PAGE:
Now is the time for employers to work with qualified counsel to prepare for the full implementation of ACA. The Proposed Regulations provide additional clarity and certain transitional relief related to the "play-or-pay" penalty that will first be imposed in 2014. Many key strategic decisions face employers of all sizes in 2013.

In the near future, employers should be prepared to calculate whether they will be considered applicable large employers, and if so, which of their employees and dependents must be offered affordable minimum essential coverage that provides minimum value in 2014. As a corollary to this evaluation, employers should consider updating the eligibility provisions within their plan documents and summary plan descriptions to accurately reflect the appropriate eligibility service counting methods.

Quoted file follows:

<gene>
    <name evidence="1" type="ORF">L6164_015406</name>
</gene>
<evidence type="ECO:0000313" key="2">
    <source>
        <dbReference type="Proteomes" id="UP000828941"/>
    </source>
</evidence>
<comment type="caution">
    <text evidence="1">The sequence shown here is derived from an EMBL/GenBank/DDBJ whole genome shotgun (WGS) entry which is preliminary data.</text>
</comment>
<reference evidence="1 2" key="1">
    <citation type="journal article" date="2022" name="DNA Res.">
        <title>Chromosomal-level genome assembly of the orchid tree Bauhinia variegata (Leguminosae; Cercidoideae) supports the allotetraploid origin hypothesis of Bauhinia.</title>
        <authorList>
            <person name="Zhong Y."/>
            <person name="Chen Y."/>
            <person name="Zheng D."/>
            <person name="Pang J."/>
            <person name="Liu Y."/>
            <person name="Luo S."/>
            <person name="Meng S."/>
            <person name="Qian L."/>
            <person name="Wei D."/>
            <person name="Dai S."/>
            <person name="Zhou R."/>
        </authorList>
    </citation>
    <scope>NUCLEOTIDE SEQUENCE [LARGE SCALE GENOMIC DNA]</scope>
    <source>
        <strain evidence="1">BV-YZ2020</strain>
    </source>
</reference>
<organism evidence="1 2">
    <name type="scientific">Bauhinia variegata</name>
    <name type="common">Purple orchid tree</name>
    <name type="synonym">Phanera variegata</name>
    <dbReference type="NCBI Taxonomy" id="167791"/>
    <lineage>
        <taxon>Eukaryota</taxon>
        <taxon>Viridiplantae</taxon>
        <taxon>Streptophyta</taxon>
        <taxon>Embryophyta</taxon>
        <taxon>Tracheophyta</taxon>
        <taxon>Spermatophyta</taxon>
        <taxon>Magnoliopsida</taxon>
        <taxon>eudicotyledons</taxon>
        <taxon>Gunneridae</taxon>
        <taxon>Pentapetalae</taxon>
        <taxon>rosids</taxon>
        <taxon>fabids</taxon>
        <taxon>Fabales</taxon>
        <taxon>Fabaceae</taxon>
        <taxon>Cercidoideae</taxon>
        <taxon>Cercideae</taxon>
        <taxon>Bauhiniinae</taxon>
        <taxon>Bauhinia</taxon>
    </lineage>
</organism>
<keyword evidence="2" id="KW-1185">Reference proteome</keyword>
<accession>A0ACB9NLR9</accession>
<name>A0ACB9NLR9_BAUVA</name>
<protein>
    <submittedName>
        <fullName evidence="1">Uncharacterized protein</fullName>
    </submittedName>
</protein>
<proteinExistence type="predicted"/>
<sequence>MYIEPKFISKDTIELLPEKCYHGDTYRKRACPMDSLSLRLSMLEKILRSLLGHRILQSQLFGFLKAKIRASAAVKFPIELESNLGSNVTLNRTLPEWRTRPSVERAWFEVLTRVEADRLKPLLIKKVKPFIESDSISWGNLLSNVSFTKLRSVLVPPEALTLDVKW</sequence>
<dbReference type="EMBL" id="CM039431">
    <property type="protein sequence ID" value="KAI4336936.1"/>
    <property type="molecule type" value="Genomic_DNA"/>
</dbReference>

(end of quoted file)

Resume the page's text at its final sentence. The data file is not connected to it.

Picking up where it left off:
A later Practice Update will discuss portions of the Proposed Regulations that describe the mechanics of the calculation of the penalty beginning in 2014 for applicable large employers (a) that fail to offer coverage at all or fail to offer coverage to at least 95% of its full-time employees and their dependents, (b) that offer coverage, but that fail to offer affordable coverage (i.e., the cost of self-only health plan coverage exceeds 9.5% of the employee's Form W-2 compensation), or (c) that offer coverage, but that fail to offer coverage providing minimum value (i.e., the health plan does not pay at least 60% of the total allowed costs of benefits provided under the plan). That later Practice Update will also address additional transition rules that were included within the Proposed Regulations, including new flexibility afforded to non-calendar year group health plans.

This Akerman Practice Update is intended to inform firm clients and friends about legal developments, including recent decisions of various courts and administrative bodies. Nothing in this Practice Update should be construed as legal advice or a legal opinion, and readers should not act upon the information contained in this Practice Update without seeking the advice of legal counsel. Prior results do not guarantee a similar outcome.